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A New SignificanceRe-Envisioning the History of the American West$
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Clyde A. Milner

Print publication date: 1997

Print ISBN-13: 9780195100471

Published to Oxford Scholarship Online: October 2011

DOI: 10.1093/acprof:oso/9780195100471.001.0001

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Still Native: The Significance of Native Americans in the History of the Twentieth-Century American West

Still Native: The Significance of Native Americans in the History of the Twentieth-Century American West

Chapter:
(p.213) 7 Still Native: The Significance of Native Americans in the History of the Twentieth-Century American West
Source:
A New Significance
Author(s):

David Rich Lewis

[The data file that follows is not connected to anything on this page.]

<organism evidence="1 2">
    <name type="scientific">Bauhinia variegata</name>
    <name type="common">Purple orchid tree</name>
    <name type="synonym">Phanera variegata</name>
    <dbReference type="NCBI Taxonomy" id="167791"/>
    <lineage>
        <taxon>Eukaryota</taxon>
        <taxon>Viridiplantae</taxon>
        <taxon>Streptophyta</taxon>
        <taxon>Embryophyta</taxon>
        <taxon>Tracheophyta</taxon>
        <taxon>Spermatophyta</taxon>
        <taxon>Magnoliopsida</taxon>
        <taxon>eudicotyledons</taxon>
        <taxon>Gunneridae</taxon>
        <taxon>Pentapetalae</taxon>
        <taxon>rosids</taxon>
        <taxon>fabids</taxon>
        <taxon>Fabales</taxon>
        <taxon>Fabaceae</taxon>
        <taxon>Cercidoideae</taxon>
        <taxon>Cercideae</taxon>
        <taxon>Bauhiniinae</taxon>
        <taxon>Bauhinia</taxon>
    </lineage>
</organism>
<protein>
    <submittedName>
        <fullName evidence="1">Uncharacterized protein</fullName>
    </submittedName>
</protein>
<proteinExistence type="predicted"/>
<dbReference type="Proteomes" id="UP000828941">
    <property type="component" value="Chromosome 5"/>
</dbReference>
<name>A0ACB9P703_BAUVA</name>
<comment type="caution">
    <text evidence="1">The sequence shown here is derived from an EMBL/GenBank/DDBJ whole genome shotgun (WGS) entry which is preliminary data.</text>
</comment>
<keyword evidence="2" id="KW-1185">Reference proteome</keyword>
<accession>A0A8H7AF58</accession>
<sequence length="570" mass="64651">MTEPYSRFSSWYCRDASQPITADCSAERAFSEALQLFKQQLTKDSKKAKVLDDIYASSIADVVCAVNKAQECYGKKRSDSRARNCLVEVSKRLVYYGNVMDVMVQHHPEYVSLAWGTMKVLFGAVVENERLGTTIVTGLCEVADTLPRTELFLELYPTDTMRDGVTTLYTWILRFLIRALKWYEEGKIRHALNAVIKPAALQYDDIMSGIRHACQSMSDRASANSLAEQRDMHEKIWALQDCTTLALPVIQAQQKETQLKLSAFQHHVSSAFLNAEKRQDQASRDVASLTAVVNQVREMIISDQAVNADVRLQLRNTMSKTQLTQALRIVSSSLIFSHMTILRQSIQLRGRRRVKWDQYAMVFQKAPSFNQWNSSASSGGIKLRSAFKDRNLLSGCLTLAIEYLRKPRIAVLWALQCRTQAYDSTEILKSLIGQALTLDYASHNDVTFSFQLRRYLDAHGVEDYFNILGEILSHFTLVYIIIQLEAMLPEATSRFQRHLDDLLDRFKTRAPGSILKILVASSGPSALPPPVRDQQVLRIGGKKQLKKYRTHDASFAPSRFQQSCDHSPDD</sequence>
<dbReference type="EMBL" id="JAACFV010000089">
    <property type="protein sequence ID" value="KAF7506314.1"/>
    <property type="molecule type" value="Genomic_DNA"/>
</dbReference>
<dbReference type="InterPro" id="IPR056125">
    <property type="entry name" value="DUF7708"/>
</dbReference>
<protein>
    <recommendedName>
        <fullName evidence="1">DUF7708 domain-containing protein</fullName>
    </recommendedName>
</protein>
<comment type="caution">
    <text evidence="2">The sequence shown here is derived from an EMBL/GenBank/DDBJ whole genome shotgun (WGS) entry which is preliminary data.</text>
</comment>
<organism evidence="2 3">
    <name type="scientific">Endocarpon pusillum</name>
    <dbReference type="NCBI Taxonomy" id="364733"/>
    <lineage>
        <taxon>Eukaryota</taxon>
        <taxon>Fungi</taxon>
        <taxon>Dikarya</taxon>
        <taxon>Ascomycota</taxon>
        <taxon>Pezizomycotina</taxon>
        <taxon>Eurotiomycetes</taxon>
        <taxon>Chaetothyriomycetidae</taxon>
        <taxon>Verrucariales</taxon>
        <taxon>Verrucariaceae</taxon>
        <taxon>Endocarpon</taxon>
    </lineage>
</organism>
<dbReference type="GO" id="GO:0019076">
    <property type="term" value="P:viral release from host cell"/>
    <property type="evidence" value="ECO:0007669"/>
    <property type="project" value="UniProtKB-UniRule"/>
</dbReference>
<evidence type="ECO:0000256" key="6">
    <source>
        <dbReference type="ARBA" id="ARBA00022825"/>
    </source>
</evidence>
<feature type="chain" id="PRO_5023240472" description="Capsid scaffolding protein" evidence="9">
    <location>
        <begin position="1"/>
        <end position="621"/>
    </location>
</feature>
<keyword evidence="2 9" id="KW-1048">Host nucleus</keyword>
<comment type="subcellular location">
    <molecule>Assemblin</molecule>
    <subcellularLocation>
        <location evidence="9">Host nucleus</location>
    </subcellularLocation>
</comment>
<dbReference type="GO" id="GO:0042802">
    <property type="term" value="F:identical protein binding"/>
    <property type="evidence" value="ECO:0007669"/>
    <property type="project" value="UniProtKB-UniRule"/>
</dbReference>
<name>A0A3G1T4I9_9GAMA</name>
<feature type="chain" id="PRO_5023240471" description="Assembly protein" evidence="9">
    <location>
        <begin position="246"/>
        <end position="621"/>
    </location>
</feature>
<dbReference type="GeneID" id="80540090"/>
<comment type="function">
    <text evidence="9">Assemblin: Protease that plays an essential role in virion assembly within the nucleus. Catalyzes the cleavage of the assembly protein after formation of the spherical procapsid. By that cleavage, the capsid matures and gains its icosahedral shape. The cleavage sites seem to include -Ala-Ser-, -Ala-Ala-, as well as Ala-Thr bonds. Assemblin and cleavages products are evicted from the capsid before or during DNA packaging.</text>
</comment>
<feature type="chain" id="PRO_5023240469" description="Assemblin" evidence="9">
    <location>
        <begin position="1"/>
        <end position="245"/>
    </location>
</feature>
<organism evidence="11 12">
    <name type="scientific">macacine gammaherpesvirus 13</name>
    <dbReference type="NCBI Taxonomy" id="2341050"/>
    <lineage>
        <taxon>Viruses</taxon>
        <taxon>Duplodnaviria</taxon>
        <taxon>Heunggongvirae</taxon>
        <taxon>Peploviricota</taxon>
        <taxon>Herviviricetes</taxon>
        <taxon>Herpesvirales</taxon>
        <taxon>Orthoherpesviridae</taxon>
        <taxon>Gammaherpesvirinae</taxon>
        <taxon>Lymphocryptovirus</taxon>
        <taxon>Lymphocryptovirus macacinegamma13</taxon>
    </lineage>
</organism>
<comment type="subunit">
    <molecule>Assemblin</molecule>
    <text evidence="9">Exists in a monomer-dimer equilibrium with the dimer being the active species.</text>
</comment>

Publisher:
Oxford University Press
DOI:10.1093/acprof:oso/9780195100471.003.0007

When Frederick Jackson Turner reimagined American history in 1893, he considered Native Americans to be of little significance. He demonstrated more interest in the process of heroic, white yeomen hewing out a corridor of civilization in an environment that all but overwhelmed them, transforming them from immigrants into Americans. This chapter suggests six broad areas of significance for Native Americans in the history of the 20th-century American West and, by extension, the history of the United States. The first four areas of significance—persistence, land, economic development, and political sovereignty—are overlapping and interdependent. The fifth and sixth areas address larger cultural issues: the persistent symbolic value of native peoples, and the contributions emerging from Native American history and literature.

Keywords:   Frederick Jackson Turner, American West, history, Native Americans, persistence, land, economic development, political sovereignty, symbolic value, literature

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